Corsair TC200 Series Gaming Chair Review: Sturdy Comfort

The first thing I noticed about the Corsair TC200 is how normal it looks. While the angular, starkly contrasting black-and-white sections on my old chair pushed it into the flashy realm of Gamer Chiq, the all-black soft fabric model that Corsair sent me just looks like a chair. Aside from the pair of holes at shoulder-level (where an included pillow can attach) and the Corsair sails logo on the headrest, it could even be mistaken for an office chair. Given that I share my home office with my wife, who has no interest in looking like an esports competitor, I'm a big fan of how lowkey the aesthetic of the TC200 is. I've long wanted a gamer chair that doesn't look like a gamer chair and Corsair made it available at the mid-range price of $399.99.

Aesthetic improvements wouldn't matter much if Corsair hadn't managed the more important thing: making a comfy chair. The TC200 is, indeed, a pretty nice place to sit, regardless of your size. I'm a big dude, at around 6’2” and 80-lbs, and the TC200 was designed, according to Corsair, to accommodate people like me. The TC200 has a wider seat than the company's previous model, the T3 Rush, and taller maximum and minimum seat heights. When I lean back the chair stretches to halfway up my head, which is perfect for me.

The seat is similarly wide, having been expanded from T3 Rush’s 34.3 cm width to 39.5 cm. Even still, bigger people may feel a bit constricted by the seat’s construction. It curves up slightly at the edges which can dig at you, unless you’re positioned squarely in the middle and/or if you have a wider butt. As it stands, that's my only annoyance with the TC200 and it isn’t too bothersome most of the time. It only started to bother after a few hours at my desk. And, that aside, the seat and back are firm, but quite comfortable.

The armrests have some great adjustability. Each can raise and lower, as expected, but they turn to the right and left, allowing for more positions. This isn’t a feature I see myself using much — my armrests can just face forward for all the situations I see myself using the chair for — but it’s nice to have the option. The seatback is even more adjustable; it can be leaned back completely flat if you want to take a midday nap.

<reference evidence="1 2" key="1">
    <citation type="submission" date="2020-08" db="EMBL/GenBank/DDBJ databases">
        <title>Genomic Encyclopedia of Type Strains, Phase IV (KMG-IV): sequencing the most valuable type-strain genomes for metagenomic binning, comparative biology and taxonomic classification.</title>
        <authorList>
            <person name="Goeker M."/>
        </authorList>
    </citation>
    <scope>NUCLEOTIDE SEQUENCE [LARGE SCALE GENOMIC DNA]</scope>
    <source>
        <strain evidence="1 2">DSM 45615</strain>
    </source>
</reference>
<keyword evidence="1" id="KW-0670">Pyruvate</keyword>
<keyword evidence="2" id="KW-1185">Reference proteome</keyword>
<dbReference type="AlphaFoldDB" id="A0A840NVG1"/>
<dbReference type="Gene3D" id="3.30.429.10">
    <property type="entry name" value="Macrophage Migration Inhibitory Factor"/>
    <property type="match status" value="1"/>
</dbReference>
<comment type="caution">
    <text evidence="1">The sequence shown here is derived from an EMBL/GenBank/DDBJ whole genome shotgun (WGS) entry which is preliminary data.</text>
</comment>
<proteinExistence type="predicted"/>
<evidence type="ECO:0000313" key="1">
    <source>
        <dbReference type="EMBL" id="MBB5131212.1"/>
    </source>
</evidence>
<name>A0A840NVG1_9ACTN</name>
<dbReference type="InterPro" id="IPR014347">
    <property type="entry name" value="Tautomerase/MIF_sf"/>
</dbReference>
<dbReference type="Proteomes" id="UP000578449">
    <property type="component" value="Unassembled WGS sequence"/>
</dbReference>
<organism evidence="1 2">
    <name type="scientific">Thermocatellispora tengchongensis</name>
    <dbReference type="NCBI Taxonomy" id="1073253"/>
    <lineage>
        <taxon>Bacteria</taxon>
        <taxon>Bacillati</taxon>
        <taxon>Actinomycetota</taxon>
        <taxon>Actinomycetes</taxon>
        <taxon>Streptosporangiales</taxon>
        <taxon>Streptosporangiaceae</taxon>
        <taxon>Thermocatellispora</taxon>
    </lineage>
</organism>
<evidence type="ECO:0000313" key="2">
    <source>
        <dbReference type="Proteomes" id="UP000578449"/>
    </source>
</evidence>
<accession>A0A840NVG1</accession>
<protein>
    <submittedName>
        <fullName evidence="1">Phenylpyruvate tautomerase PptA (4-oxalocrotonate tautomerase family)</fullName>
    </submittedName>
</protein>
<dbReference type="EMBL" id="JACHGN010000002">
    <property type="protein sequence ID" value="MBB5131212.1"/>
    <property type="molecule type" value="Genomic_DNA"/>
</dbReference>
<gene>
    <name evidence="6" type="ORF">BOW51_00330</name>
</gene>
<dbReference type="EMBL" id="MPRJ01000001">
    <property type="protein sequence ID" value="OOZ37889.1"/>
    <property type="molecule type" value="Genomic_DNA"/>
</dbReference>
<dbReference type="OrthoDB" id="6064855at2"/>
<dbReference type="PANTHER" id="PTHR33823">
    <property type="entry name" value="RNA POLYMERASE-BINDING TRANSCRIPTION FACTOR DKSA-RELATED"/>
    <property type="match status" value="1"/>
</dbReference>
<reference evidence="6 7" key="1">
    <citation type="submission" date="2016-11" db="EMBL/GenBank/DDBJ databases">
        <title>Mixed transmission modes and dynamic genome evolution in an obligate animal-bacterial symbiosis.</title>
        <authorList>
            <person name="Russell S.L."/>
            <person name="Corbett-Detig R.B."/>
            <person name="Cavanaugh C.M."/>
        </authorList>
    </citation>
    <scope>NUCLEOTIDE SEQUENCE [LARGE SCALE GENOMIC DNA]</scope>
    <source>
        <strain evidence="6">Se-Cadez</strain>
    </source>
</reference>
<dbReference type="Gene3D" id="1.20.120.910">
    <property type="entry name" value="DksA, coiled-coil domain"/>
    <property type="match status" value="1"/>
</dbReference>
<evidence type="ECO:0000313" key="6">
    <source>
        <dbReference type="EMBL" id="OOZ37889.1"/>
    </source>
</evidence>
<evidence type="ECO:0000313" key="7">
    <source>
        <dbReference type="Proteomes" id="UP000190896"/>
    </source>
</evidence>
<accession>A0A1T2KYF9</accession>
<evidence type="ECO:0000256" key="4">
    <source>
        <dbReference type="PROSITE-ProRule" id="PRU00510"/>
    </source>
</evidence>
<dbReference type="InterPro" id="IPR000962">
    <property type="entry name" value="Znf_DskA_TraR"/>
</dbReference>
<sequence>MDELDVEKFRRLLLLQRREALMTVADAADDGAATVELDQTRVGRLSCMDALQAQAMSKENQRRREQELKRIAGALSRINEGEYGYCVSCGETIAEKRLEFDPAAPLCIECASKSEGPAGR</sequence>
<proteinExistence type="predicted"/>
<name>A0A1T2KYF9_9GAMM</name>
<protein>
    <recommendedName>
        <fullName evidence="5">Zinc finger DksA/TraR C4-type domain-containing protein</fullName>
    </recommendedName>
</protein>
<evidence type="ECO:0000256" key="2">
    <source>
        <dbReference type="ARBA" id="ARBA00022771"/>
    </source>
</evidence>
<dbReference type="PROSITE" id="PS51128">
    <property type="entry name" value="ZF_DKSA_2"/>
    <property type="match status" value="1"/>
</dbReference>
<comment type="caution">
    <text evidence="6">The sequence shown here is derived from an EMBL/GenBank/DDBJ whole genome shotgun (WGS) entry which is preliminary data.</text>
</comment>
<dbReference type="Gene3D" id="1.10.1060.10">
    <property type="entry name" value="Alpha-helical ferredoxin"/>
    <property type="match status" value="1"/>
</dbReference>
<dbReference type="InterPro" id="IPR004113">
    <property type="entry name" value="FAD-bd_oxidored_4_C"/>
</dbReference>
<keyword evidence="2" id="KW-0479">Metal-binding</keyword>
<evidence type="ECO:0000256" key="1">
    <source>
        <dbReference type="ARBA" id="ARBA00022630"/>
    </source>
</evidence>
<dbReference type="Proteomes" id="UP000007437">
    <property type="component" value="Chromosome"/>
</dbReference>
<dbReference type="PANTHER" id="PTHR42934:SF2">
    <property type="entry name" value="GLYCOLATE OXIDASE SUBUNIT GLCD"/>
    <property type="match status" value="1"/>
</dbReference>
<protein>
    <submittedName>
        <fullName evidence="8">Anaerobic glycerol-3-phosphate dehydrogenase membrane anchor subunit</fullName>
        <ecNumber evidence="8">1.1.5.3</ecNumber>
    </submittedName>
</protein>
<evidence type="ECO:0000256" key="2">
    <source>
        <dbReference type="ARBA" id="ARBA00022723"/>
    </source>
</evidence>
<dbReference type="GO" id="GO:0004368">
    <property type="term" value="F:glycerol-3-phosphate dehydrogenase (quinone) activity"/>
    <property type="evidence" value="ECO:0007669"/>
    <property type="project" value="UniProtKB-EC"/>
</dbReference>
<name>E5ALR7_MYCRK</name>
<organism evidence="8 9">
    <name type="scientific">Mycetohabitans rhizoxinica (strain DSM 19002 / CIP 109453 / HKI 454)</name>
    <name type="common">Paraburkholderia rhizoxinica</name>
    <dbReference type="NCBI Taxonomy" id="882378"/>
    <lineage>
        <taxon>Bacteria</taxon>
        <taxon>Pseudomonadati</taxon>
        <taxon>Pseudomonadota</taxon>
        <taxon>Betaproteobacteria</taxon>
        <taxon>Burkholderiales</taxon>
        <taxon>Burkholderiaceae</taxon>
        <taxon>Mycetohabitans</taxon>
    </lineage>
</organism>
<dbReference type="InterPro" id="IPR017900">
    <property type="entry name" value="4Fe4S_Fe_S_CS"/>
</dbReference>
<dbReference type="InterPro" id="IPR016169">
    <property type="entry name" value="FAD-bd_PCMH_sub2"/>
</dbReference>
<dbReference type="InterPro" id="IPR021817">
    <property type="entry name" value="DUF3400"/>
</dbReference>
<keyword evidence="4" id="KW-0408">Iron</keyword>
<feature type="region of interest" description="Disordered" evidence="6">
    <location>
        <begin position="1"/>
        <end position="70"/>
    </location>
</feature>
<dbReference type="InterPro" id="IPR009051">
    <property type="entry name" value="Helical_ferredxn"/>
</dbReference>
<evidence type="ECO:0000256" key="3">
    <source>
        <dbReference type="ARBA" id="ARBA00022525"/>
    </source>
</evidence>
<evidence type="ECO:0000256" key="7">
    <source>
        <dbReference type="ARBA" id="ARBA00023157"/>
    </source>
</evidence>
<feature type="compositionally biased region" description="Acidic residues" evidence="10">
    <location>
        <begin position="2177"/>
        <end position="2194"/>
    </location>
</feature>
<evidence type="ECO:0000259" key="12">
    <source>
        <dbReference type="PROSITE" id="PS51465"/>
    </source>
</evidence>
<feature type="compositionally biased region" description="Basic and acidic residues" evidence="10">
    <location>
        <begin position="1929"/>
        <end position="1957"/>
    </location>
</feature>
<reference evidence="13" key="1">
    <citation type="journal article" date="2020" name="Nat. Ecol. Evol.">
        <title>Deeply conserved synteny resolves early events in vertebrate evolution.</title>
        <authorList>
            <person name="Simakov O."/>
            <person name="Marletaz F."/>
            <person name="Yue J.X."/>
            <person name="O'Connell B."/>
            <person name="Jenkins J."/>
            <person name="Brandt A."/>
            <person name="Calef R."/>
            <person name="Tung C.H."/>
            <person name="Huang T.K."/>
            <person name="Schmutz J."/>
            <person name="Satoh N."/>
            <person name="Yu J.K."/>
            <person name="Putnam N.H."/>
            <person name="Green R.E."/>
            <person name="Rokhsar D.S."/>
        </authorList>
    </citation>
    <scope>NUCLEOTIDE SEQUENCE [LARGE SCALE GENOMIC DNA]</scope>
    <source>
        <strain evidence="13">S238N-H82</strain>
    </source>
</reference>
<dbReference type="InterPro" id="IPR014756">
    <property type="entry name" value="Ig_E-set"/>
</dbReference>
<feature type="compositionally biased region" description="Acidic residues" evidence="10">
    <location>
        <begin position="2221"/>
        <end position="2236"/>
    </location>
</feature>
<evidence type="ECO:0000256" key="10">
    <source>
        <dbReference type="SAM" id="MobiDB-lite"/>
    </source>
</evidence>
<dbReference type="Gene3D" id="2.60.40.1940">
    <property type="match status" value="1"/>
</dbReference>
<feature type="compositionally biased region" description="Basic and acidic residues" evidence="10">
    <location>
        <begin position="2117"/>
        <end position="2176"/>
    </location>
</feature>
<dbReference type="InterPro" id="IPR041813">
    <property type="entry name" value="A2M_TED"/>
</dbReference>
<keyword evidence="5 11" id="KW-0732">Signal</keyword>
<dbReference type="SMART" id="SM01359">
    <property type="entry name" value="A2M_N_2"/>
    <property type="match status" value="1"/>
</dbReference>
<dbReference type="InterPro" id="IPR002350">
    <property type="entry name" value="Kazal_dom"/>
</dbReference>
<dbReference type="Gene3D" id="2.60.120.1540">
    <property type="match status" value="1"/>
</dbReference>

The base inspires confidence with its solidity. While the T3 Rush had a steel frame and a nylon base, TC200 keeps the steel frame and upgrades the base to steel, as well. The result is a chair that feels built for bigger people and can handle the wear and tear of everyday life.

Assembling the chair was also fairly easy. The box it shipped in was, weirdly, missing a manual. Luckily the review guide provided to me by Corsair had the assembly instructions, so I can't say for certain whether customers will find included instructions or not. Either way, I was able to put the chair together without much trouble. The wheels pop easily into place, and the seat is simple to position on top of the base. The only slight difficulty was getting the vertical back segment connected to the seat section, which took some careful positioning. But, overall, for a non-handy person like me, it was a simple and straightforward process.

In the end, it’s a chair. A pretty good chair, but yeah, a chair. Aside from the minor issue of the occasionally irritating seat edges, this is a really comfortable and sturdy chair that makes me eager to spend time at my desk. As a gamer friend of mine who plays a lot of competitive shooters said upon trying it out, “Oh yeah, I could click heads in this.” Really, what more could you ask for?

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